noise-pollution-headphonesIt seems that every improvement is accompanied by grief. Whether you are with the majority of scientists who accept global warming as a scientific fact, or are unconvinced of the evidence, none of us would have ever thought that wind power from giant turbines would actually increase pollution. In this case, I’m talking about noise pollution.

There is a new and growing energy source in America, and unfortunately it can cause actual physiological, emotional and monetary damages.  I can see the commercials already, “if you or a loved one lives within one kilometer of a large wind farm, contact (insert law firm name here) to find out if you have suffered any irreparable or serious physical or monetary harm. Know your rights.”

I used to write commercial copy, so I’m just taking a stroll down memory lane. But I digress.

In a recent article entitled Prevalence of complaints related to wind turbines in northern New England, by Kenneth Kaliski and Gurpreet Neeraj, which appeared in the Canadian Journal Proceedings of Meetings on Acoustics, Volume 19, 2013, ICA 2013 Montreal, Montreal, Canada, 2 – 7 June 2013, acoustics experts determined that the level of noise pollution within one kilometer of a wind farm was so annoying that it caused compensable damages.

Canadians appear to be ahead of us with respect to recognizing this new cause of action. (And they say we’re litigious!)  Less than a year ago, an article was written, entitled Annoyance can represent a serious degradation of health: wind turbine noise a case study by Carmen ME Krogha, Independent, Ontario, Canada, K0J 2A0 , Roy D Jefferyb, Independent, Manitoulin Island, Ontario, Canada, P0P 1K0 Jeff Araminic, Intelligent Health Solutions, Fergus, Ontario, Canada, N1M 3S9 and Brett Hornerd, Independent, Killaloe, Ontario, Canada, K0J 2A0 in (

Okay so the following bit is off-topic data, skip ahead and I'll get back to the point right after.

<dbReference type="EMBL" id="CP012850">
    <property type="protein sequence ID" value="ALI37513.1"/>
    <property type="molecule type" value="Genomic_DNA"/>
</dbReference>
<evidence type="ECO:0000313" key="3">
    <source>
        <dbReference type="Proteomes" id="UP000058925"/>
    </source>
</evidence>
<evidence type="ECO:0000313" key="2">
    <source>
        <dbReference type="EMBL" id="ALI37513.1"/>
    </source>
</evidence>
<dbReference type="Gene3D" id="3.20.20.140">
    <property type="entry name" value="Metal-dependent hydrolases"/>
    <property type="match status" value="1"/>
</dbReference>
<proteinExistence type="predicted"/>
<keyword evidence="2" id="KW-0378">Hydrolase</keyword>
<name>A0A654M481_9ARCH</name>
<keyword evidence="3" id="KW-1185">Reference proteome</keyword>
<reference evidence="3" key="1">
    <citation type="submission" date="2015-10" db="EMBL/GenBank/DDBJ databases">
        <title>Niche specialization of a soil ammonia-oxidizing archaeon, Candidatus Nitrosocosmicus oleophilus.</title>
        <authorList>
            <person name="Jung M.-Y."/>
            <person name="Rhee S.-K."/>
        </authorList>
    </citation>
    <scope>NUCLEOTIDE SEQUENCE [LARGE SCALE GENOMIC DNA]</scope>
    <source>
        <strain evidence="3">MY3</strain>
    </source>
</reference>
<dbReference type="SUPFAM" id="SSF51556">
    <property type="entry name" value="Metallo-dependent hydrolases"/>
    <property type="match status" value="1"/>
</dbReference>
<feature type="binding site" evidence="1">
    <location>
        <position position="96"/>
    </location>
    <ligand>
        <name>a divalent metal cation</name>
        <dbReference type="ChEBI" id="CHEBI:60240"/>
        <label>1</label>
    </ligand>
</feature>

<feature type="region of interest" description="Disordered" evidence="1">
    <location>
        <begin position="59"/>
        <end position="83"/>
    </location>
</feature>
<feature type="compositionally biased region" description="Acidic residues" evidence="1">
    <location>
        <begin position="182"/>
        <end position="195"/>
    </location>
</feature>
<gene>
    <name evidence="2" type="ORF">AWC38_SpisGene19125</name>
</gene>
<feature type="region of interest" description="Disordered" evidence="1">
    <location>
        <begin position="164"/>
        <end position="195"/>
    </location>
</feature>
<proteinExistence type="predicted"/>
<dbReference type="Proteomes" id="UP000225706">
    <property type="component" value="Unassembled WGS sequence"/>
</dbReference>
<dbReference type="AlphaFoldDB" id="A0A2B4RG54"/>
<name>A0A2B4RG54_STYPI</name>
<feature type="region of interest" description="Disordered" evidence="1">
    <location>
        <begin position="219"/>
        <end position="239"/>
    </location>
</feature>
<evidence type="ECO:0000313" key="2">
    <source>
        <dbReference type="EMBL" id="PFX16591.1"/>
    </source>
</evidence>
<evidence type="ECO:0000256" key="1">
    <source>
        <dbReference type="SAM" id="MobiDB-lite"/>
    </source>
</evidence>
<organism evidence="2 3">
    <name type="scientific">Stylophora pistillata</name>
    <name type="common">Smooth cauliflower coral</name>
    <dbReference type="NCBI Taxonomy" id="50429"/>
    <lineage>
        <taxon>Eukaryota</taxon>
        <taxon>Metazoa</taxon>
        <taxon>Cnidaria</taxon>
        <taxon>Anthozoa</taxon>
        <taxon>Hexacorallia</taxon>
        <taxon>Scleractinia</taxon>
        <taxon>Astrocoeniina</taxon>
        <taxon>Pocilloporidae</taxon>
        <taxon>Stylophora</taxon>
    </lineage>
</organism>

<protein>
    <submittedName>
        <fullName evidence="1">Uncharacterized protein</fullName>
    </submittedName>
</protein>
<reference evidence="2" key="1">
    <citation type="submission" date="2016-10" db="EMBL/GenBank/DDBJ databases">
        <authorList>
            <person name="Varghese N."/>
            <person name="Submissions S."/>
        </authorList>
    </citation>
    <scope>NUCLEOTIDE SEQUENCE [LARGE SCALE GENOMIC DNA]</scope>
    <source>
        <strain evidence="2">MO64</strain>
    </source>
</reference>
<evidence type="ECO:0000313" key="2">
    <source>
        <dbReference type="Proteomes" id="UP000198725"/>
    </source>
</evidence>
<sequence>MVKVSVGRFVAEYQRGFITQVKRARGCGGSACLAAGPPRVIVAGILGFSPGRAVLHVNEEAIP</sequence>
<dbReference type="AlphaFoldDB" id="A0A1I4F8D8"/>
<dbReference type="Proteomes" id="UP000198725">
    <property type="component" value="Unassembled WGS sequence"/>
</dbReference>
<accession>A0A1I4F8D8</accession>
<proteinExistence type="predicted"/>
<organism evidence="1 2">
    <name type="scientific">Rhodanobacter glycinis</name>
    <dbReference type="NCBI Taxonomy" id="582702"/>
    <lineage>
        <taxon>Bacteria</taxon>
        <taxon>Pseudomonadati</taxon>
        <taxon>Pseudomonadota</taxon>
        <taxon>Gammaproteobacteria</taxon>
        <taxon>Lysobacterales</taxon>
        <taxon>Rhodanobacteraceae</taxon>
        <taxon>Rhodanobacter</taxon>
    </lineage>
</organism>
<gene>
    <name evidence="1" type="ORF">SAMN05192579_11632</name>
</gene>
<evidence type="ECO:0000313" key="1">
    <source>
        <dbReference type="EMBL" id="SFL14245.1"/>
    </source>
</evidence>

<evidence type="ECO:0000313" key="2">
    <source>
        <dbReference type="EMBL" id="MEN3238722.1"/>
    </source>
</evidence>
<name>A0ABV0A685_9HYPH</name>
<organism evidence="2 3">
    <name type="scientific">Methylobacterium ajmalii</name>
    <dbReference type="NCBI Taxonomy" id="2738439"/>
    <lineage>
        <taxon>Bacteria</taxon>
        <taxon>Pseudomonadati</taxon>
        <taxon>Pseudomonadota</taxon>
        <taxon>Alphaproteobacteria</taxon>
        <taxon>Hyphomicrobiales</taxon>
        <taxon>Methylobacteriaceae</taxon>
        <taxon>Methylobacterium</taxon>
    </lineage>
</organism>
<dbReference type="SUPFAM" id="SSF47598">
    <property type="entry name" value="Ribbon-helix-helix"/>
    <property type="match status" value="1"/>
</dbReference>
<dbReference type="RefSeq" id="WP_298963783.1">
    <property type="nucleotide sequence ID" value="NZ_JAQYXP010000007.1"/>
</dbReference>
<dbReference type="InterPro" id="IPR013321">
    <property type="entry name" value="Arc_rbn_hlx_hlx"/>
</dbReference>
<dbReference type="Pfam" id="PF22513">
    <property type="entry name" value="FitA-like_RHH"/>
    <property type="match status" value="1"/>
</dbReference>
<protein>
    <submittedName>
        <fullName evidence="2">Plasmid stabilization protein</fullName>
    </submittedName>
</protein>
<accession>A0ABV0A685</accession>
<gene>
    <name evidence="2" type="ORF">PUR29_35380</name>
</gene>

In this very long-named article, the distinction between “sound” and “noise” is described thusly:  noise is an unwanted sound. Simple enough. I suppose the importance of that distinction is that the bass player in the band can’t sue the drummer because his kick drum was too loud.

But what of the potential damage noise may cause? The article quotes The US Environmental Protection Agency which states “that annoyance” [Ed. Note: noise is considered an ‘annoyance’] can have major consequences, primarily to one’s overall health.” The World Health Organization (WHO) conducted an epidemiology study to assess potential damage caused by noise annoyance and concluded that there was an increased relative risk in the cardiovascular system, the respiratory system, and the musculoskeletal system as well as depression. “The study concluded that for chronically strong annoyance a causal chain exists between the three steps health – strong annoyance – increased morbidity.”

Additionally, noise increased stress, sleep disturbance, headaches, difficulty concentrating, irritability, fatigue, dizziness or vertigo, tinnitus, anxiety, heart ailments and palpitation. Furthermore, they classified severe annoyance noise as a serious human health risk.

For more detail about these findings, take a look at the US Environmental Protection Agency, Noise Pollution Web Site, [cited June 30, 2010] Retrieved from and Niemann Dr Hildegard, Maschke Dr Christian, LARES Final Report Noise Effects and Morbidity, World Health Organization, (2004).

What this means for both plaintiffs and defendants is simple: as clean, renewable energy sources are created, and please understand that I completely support these efforts, there are often concomitant, unanticipated consequences that some people, particularly those in closest proximity, may suffer. And this relatively new science and cause of action will likely increase as more and more attorneys become aware of the associated problems, as well as an increase in the number of those persons who unfortunately are the victims of what is otherwise a very progressive approach to clean energy.

And don’t forget, just coming up with the noise pollution is only the beginning. Given all of the potential side effects that WHO and the US Environmental Agency has discovered, a noise or acoustics expert will not be sufficient. You will also require additional experts to make certain that the damages set forth are thorough and accurate.

By: Ian Heller, Attorney at Law